Support the news
Massachusetts could become home to the first union to successfully represent foster parents.
SEIU 509 announced plans Thursday to unionize thousands of foster parents across the state.
Union officials say that while foster parents provide nurturing and compassion, they also require the critical skills needed to guide a child who has experienced abuse and neglect.
“These families are undervalued and under resourced,” Peter MacKinnon, president of SEIU 509 said in a press release. “Like every essential worker, foster parents need a collective voice at the table fighting for them.”
MacKinnon said the need for union representation for foster parents is even more critical given the ongoing pandemic.
Besides remote learning and technology demands, foster parents must safely navigate COVID-19 behavioral and mental health care, virtual and in-person visits with biological parents, and appointments with social workers to ensure children are getting the support they need.
Many foster parents are also taking on the added cost of personal protective equipment and sanitation materials to keep their homes safe and healthy, he said.
SEIU 509 and hundreds of foster parents are planning to deliver a series of COVID-19-related demands to Gov. Charlie Baker and members of his administration including: free and accessible testing and personal protective equipment; planning for what will happen if a foster parent, foster child, or biological parent is infected with coronavirus; and doubling the daily reimbursement for foster parents to cover expenses incurred while supporting their foster children.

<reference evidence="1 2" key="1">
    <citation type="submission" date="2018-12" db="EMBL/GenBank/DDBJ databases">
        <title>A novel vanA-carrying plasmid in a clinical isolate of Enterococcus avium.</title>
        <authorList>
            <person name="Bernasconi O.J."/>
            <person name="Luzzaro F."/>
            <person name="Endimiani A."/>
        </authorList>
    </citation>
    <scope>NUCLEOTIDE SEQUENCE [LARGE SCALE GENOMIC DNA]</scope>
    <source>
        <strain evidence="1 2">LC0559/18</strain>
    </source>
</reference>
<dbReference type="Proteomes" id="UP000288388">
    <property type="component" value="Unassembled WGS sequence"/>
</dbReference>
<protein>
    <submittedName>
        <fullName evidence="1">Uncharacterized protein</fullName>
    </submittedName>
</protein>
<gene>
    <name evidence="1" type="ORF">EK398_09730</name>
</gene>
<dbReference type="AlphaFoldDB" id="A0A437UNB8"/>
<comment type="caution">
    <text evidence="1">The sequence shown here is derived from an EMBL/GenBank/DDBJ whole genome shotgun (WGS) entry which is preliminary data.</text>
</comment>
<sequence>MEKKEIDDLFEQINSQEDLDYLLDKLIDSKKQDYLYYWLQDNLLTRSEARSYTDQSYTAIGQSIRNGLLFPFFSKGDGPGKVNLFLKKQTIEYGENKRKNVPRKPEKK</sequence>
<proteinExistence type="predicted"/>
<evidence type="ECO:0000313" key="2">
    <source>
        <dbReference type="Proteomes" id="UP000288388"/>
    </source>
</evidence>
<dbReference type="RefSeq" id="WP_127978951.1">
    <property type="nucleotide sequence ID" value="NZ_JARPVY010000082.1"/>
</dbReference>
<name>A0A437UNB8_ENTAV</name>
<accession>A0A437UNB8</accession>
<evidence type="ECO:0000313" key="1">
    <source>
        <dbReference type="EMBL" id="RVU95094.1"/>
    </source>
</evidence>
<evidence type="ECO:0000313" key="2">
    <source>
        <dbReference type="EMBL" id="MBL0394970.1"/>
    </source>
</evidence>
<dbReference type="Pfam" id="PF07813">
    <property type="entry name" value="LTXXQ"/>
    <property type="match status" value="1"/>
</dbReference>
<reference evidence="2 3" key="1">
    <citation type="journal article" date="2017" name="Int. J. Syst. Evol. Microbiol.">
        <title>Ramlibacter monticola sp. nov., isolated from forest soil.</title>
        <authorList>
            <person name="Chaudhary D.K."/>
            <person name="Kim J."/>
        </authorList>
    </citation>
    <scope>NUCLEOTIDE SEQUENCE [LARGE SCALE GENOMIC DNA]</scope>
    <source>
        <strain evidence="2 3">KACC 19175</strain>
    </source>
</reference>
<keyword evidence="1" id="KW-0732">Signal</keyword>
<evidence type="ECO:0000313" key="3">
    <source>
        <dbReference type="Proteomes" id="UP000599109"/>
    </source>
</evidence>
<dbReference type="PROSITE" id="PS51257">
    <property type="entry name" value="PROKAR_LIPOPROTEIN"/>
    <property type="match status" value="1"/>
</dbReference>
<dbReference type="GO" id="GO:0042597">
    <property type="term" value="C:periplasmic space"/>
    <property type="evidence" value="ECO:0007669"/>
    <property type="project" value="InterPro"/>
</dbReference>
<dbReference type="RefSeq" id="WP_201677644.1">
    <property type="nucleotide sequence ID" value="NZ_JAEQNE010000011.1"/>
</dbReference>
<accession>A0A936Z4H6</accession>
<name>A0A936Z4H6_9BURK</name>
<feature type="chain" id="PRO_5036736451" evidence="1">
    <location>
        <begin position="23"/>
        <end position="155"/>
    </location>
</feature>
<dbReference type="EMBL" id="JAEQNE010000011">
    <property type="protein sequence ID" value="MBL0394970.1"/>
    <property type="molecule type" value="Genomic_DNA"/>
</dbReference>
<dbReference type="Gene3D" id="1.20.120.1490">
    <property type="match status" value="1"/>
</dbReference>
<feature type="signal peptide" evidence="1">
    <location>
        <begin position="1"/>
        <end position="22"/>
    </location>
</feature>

Democratic state Rep. Tricia Farley-Bouvier said she plans to introduce legislation next year to allow SEIU 509 to formally negotiate with the state on behalf of foster parents.
“Giving foster parents the opportunity to unionize will provide them a seat at the table to advocate as a group for things that impact them and the children they care for,” she said.
There was an effort in 2006 to unionize foster parents in Washington state, but it was ultimately unsuccessful.
- Parents Sue DCF For Restricting Child Visitations During Pandemic
- 'Do I Have To Leave Now?': Our Foster Care System Makes It Too Easy To Give Up On Kids
Support the news